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A prominent biology journal has withdrawn a research article which it had published a few weeks previously. The sole reason was three references to the “Creator” in connection with the structure and function (design) of the human hand. Retractions or withdrawing scientific articles from publication used to be almost unheard of. In recent years however such events have become increasingly common. The most common reason is that the information contained therein was falsified or fraudulent (made up).

Many might wonder how anyone would imagine that faking observations could ever be good for one’s career (even apart from consideration of moral issues.) Yet there have been many horror stories.  A Dutch social psychologist, Diederik Stapel, was found to have made up data in at least 30 published papers. An article in The New York Times quoted Stapel as remarking “‘It was a quest for aesthetics, for beauty – instead of the truth,’ he said. He described his behavior as an addiction that drove him to carry out acts of increasingly daring fraud, like a junkie seeking a bigger and better high.” (Yudhijit Bhattacharjee April 26, 2013)

In another case, in 2009, colleagues realized that a medical researcher in Alabama had faked eleven protein structures. The descriptions of these proteins were published in 10 scientific articles. Some of these descriptions appeared to provide important leads in the search for drugs to combat diseases like dengue fever, a debilitating mosquito borne virus disease common in the tropics. The 10 articles had been cited more than 450 times, an indication of how important others considered these results. Now we know that any work which others conducted based on the faked structures, was entirely wasted.

The public is happy to hear when fraudulent papers are withdrawn, but why does fraud occur in the first place? Surely most people understand that it is futile to make up results. The problem seems to stem from a lack of respect for the truth. Perhaps these people do not believe in truth, or at least in standards of conduct like honesty.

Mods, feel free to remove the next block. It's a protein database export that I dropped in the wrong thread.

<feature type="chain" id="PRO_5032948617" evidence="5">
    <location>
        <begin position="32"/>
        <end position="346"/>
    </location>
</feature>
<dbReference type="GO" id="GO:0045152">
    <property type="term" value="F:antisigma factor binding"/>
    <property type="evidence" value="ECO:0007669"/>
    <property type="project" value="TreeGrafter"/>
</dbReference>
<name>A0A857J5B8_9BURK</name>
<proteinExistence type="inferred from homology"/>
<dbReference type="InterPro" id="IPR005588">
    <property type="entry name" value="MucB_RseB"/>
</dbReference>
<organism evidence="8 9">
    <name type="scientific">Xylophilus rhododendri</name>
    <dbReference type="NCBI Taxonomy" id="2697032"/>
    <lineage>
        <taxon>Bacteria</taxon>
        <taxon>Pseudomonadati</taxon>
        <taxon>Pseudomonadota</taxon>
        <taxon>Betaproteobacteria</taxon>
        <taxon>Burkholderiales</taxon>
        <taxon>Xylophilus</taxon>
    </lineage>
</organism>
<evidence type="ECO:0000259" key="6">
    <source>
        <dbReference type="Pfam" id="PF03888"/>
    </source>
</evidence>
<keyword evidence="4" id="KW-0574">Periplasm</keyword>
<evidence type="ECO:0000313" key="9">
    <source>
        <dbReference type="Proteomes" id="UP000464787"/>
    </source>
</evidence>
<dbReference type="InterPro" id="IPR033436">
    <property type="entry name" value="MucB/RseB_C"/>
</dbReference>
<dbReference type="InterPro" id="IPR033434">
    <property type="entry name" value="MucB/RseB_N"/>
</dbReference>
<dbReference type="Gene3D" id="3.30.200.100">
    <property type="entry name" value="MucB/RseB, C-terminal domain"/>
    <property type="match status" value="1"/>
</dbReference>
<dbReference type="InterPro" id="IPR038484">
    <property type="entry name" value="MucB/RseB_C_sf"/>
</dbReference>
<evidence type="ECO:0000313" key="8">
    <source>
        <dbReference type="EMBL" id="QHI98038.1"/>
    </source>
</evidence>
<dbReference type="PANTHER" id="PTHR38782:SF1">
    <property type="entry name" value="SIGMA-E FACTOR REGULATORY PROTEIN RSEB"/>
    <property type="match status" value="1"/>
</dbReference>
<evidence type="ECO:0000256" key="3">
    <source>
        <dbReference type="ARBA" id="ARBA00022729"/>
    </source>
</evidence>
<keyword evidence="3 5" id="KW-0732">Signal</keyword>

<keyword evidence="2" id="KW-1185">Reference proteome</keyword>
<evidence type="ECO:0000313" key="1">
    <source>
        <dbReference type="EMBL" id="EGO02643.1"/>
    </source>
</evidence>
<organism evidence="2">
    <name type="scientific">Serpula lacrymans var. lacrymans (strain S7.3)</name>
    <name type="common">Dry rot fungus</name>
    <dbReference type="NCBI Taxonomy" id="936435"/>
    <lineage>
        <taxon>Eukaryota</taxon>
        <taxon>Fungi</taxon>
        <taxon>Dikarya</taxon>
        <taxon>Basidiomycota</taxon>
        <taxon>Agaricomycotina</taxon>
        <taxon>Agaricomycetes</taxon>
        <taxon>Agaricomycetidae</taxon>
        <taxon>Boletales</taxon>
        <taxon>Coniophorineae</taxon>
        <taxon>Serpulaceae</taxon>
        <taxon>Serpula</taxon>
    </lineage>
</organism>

In the United States, agencies that fund biomedical research, have been concerned about ethics for many years. In fact, the National Institutes of Health has required that participating scientists obtain formal training in “responsible conduct of research.” Apparently these efforts at communicating the importance of honesty, have not been working. A Commentary piece on the topic in Nature (June 19, 2008) declared: “Nearly one generation after the effort to reduce misconduct in science began, the responses by NIH scientists suggest that falsified and fabricated research records, publications, dissertations and grant applications are much more prevalent than has been suspected to date.” (p. 982) Similarly an opinion piece in the same journal on July 22, 2010 began: “Despite attention to research misconduct and other issues of research integrity, efforts to promote responsible behavior remain ineffective.” (p. 436) Moreover concerning those entering college since 2000, the authors of the opinion piece declared that “misunderstandings about academic integrity, suggests that this generation may cheat throughout their lives, whether they are scientists, builders or bankers.” What a bleak picture of society!

This was the situation with scientific papers as the year 2016 dawned. Any calls for the retraction of a scientific paper, often as the result of fraud, were never undertaken lightly and the process might take a long time. There were however no suggestions about fraud concerning an article published on January 5, 2016 in the on-line open access peer-reviewed journal PLoS ONE (Public Library of Science). The paper was entitled “Biomechanical Characteristics of Hand Coordination in Grasping Activities of Daily Living.” The work was conducted by four scientists in China, none of whose first language is English and the work was funded by two grants from the Chinese government.

The scientists used an instrumented glove with multiple sensors to study what parts of the hand were used and how they were used in various grasping tasks. The studies involved 33 different task types carried out by 15 males and 15 females all about 25 years old. Armed with the data recorded by computer, extensive statistical analyses were carried out. The objective of the work was to find a link between the fancy anatomical details of the human hand, and the various precise tasks that the hand is able to accomplish. The ultimate objective of the study is to yield insights on how to design better robotic hands.